Here's a few examples of the strange tales it examines...

Hawkesbury River Monster
Mythical creatures! This particular beastie is the Hawkesbury River monster, illustrated with the appearance of a plesiosaur. Next time you’re dabbling your toes in a river look carefully to be sure there is not one of these lurking in the deep. Chomp chomp!

Ghost hunting with an EMF detector
Haunted places! Some ghost hunters believe haunting spirits can be located with an electromagnetic field detector. Well I'm not so sure about that, but you can decide for yourself.

The falling rocks of Manyup
Mysterious locations! Have you heard of the falling stones of Mayanup, Western Australia? This is Audrey of Mayanup in the 1950s, around whom things would move strangely and rocks would appear, slowly falling to the ground. I'm not sure if she could actually levitate, but it felt appropriately telekinetic and spooky, so thats how I illustrated her. 

Westall UFO sighting
UFO Sightings! In 1966 in the Melbourne suburb of Westall more than 200 students and teachers from two schools saw a mysterious object land in a nearby grassy field. I was delighted when I learned I was to be illustrating a scene form the Westal UFO sighting. I had heard some of the witnesses speak at a convention and personally asked them to describe what they remember seeing and feeling when they approached the object. Best illustration reference ever.

Conspiracy theories behind behind the disappearance of Harold Holt
Bizarre disappearances! What was behind the disappearance of Australian Prime Minister Harold Holt? The conspiracy theories speak of a shark attack, CIA intervention, eloping with a love interest, UFO abduction, and even a Chinese submarine waiting to take him away! 
This was the first illustration completed for Aliens Ghosts and Vanishings, setting the style for the rest of the images. The plan was to create dark, mysterious illustrations with simple line work and lots of texture. I was also keen not to patronise the teenage readers with twee illustrations, instead aiming high and assuming an audience of sophistication.

The Gosford Glyphs
Strange happenings! Does the existence of the Gosford Glyphs prove ancient Egyptians travelled to Australia, or are the markings simply a prank by some cheeky school children? Hmmm, what would be more likely... let me think. Ancient Egyptians, obviously!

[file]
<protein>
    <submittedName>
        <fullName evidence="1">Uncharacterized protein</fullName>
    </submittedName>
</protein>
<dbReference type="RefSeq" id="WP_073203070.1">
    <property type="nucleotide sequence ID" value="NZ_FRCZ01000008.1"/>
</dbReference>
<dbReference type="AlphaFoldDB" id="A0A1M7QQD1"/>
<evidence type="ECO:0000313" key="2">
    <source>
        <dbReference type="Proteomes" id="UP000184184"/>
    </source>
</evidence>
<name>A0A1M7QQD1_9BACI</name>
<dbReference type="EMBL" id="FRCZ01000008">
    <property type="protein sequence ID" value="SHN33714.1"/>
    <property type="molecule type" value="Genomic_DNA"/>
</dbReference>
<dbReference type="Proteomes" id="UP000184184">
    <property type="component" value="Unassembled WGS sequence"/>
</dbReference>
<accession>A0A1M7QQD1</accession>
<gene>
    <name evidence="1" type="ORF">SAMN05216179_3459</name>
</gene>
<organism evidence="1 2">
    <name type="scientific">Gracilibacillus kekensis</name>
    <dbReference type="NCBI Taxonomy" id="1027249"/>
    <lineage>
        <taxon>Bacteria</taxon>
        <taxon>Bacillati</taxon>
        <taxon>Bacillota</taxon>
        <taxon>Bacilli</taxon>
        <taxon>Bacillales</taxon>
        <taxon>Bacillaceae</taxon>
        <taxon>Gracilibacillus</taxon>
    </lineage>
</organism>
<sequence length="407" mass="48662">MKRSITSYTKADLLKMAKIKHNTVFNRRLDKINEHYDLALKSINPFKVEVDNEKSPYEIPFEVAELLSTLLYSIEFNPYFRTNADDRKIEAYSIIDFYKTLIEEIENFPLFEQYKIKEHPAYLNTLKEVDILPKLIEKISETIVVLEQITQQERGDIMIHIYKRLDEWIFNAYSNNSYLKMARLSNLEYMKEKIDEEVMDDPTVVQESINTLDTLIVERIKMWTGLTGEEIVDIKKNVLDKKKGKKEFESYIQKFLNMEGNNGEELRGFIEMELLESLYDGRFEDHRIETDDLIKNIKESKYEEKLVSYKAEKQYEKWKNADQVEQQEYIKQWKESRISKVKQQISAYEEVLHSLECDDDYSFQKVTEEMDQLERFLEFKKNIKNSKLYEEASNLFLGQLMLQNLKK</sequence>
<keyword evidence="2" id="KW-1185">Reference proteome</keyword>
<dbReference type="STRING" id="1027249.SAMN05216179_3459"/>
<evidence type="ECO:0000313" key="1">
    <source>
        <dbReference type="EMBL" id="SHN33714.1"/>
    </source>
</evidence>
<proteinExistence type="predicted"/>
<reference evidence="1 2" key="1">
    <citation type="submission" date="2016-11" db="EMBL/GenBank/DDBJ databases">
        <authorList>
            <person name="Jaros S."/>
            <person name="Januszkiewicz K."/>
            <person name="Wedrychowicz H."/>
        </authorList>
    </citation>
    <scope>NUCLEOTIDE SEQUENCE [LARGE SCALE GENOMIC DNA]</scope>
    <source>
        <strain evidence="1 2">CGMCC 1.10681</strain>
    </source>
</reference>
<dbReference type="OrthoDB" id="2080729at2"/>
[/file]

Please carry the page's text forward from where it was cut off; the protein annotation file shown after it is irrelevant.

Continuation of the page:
So many wonderfully strange tales. A book I thoroughly enjoyed illustrating. 
Aliens Ghosts and Vanishings is available in stores and on-line November 2016.

Monday, 30 November 2015

Christmas Whale Christmas card

Christmas Whale

Will the Christmas whale be climbing down your chimney this year?
One can only hope!

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to shop for Christmas Whale on Christmas cards,
t-shirts and other fun decorated gift items

Christmas Whale Christmas card
The Christmas whale is here with its friends the Christmas dolphins. Echo locating by Christmas carol they bring their cetacean joy to all the boys and girls of the ocean.

The Christmas Whale is part of an ongoing personal challenge to create the most absurd yet fun Christmas card I can. There is so much of the Christmas festival I find utterly bewildering yet enjoyable, so I feel a little nonsense actually makes a Christmas card design more relevant not less!

Combining ocean going creatures and Christmas festivities has been a bit of a theme for me this year. Nothing says absurd as much as a whale wearing a hat and fake beard, so I am pretty happy with this card. Hopefully it hits the right balance of mad, festive and cute for you too.

Roller Skating Robot Santa Christmas card

Roller Skating Robot Santa Stencil art
Roller Skating Robot Santa.
Scanned stencil art.

There is no reason for Robot Santa to be on skates. No underlying metaphor, or commentary on the Christmas season. It's just how he rolls.

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Roller Skating Robot Santa as Christmas cards,
t-shirts. mugs, tote bags and other decorated gift items

Tuesday, 24 November 2015

Christmas Beetle Christmas cards

stencil art Christmas beetleChristmas beetle flying stencil art

Christmas beetle flying and Christmas beetle.
Originally designed as stencil art styled Christmas cards, now available on a whole lot of gift items.

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gift cards, t-shirts and other decorated gift items

Christmas beetles Anoplognathus pallidicollis can appear in large numbers approaching the Christmas holiday season in Australia. They are large beetles, often appearing shiny gold or metallic green.